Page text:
08/03 00:42 CDT Analysis: Early returns say so far, so good for NBA bubble
Analysis: Early returns say so far, so good for NBA bubble
By TIM REYNOLDS
AP Basketball Writer
LAKE BUENA VISTA, Fla. (AP) --- So far, so good.
The NBA's bubble remains intact. The extraordinary health protocols put into
place to try and save this season seem to be working. The mission shared by
coaches and players to use their platform and continue the conversation about
racial injustice is off to a strong start.
Through four days, here's just some of what has happened at Walt Disney World:
LeBron James had a gamewinner for the Los Angeles Lakers, T.J. Warren put his
name all over the Indiana record book with a 53-point outburst, Houston and
Dallas combined for more than 300 points in a game, the defending champion
Toronto Raptors came out flying and Joel Embiid had a 41-point, 21-rebound
night --- in a loss.
And don't forget the symmetry: Rudy Gobert was the first player to test
positive for coronavirus, so naturally, it made sense that the Utah center was
the first player to score when the pandemic shutdown was officially over.
If that wasn't enough, the quality of play is so good that it's almost like the
NBA hadn't stopped playing for 4-1/2 months. Shooting percentages and scoring
averages, through the first four days anyway, are basically right where they
were when the season was suspended because of the coronavirus pandemic on March
11. And there has been a ton of down-to-the-wire drama, with eight of the 19
games played through Sunday decided by five points or less.
"In all honestly, it's better than I was expecting ... talking about all the
teams in general," San Antonio coach Gregg Popovich said. "Everybody is much
crisper. They look more in rhythm than I ever expected teams would be. Whether
it's the best team with the highest seed or other people like us who are just
trying to get into the playoffs, everybody's a lot sharper than I would have
If the season ended Sunday night, Popovich and the Spurs --- whose playoff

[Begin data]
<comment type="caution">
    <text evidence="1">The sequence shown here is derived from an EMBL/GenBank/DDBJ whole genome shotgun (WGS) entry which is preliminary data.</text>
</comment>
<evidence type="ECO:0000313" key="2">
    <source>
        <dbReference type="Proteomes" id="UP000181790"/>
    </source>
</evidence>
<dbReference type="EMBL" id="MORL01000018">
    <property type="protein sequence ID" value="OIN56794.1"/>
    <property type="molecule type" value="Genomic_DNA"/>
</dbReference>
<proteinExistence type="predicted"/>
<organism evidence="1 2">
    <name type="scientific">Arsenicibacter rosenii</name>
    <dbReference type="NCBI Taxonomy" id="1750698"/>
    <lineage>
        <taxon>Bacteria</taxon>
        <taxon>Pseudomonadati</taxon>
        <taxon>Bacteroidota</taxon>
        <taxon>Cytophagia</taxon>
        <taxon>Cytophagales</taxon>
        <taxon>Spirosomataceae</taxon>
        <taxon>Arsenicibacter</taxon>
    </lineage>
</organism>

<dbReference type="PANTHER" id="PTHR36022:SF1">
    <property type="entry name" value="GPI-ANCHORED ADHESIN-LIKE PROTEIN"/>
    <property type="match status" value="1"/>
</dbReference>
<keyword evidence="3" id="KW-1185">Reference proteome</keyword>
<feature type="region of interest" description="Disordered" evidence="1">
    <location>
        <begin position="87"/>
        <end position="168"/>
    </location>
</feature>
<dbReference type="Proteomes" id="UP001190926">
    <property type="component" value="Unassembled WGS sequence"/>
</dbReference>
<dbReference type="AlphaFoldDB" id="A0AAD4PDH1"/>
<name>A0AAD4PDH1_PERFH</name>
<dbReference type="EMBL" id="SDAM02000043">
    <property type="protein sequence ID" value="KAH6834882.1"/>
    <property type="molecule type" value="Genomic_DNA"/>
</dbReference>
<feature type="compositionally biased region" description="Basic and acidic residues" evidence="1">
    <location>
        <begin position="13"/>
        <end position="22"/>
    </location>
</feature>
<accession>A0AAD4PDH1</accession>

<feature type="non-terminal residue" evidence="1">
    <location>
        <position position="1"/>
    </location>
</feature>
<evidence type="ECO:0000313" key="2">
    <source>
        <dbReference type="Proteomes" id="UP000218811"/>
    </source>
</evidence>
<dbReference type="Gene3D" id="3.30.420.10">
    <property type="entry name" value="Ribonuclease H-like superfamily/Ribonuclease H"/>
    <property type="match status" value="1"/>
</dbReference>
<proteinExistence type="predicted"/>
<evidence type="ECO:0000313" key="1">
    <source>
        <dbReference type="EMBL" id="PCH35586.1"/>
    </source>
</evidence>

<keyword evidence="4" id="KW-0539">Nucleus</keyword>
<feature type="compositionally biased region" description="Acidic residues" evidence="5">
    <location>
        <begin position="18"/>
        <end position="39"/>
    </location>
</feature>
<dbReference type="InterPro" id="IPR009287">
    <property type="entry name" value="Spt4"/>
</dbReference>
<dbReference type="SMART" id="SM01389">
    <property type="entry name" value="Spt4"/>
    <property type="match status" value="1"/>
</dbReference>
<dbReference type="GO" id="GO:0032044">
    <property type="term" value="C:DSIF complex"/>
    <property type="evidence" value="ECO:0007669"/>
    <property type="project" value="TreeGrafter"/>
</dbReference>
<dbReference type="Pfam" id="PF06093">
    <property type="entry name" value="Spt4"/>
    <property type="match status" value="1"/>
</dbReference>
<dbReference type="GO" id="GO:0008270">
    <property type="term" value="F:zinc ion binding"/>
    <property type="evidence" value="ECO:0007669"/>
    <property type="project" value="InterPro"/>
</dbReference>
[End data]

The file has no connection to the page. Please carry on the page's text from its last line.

chances were in serious trouble when the season was stopped --- would be in a
play-in series for a chance at the No. 8 spot in the Western Conference. And in
the Eastern Conference, there would be a first-round rematch from a year ago
with the Raptors taking on the Orlando Magic; they're both on five-game winning
streaks, and the Magic are on the best scoring roll in the history of their
For as much as has been made about the difficulties of being in a bubble and
away from families, friends and freedom of movement, turns out, there might be
some advantages to this thing.
"Seriously, it's a great stage to play," Houston coach Mike D'Antoni said.
"There's not a lot of distractions. It's the same court every night, so you get
your shooting depth perception and all of that. It's pure basketball. So, you
see some of the talents these guys have are coming out."
The numbers inside the bubble are ridiculous.
Giannis Antetokounmpo, the reigning MVP and probable winner of the award again
this year, had 36 points, 15 rebounds and seven assists for Milwaukee in the
Bucks' first real game in the bubble. How did he follow that up? Try 36 points
again, 18 rebounds and eight assists in the Bucks' loss to Houston on Sunday
Portland's Damian Lillard had 30 points and 16 assists in a loss to Boston on
Sunday. Kyle Lowry had 33 points and 14 rebounds in Toronto's win over the
Lakers. Dallas' Luka Doncic is averaging a triple-double in his two bubble
games. The Rockets beat the Mavs 153-149 in overtime Friday and then tried 61
3-pointers to tie an NBA regulation-game record Sunday.
On top of all that, there's the messaging --- "Black Lives Matter" on the
court, "Black Lives Matter" on the shirts that most players and coaches have
worn as teams kneel together for the national anthems pregame, the way coaches
like Popovich turn ordinary pregame questions into opportunities to educate
about racism. He was asked Sunday if Marco Belinelli was playing; Popovich
spent the next 3 minutes and 21 seconds to speak about how Black people in
North Carolina were required to pass a literacy test to vote but white people
And then he answered the question: "Marco Belinelli is out tonight," Popovich
So far, so good.
On every level, pretty much, other than the news that arrived early Monday
about Jonathan Isaac and how the Orlando forward tore the ACL in his left knee
--- an injury that would likely put all of next season, if it happens, into
question for a big part of the Magic future.
The rust, whatever there was for most players, seems gone. Playoffs are just
two weeks away, and momentum already seems to be building.
"I think it's only going to get better," D'Antoni said. "I think the playoffs
are going to be terrific. And it's a great setting."
Tim Reynolds is a national basketball writer for The Associated Press and is
inside the NBA's bubble at Walt Disney World. Write to him at
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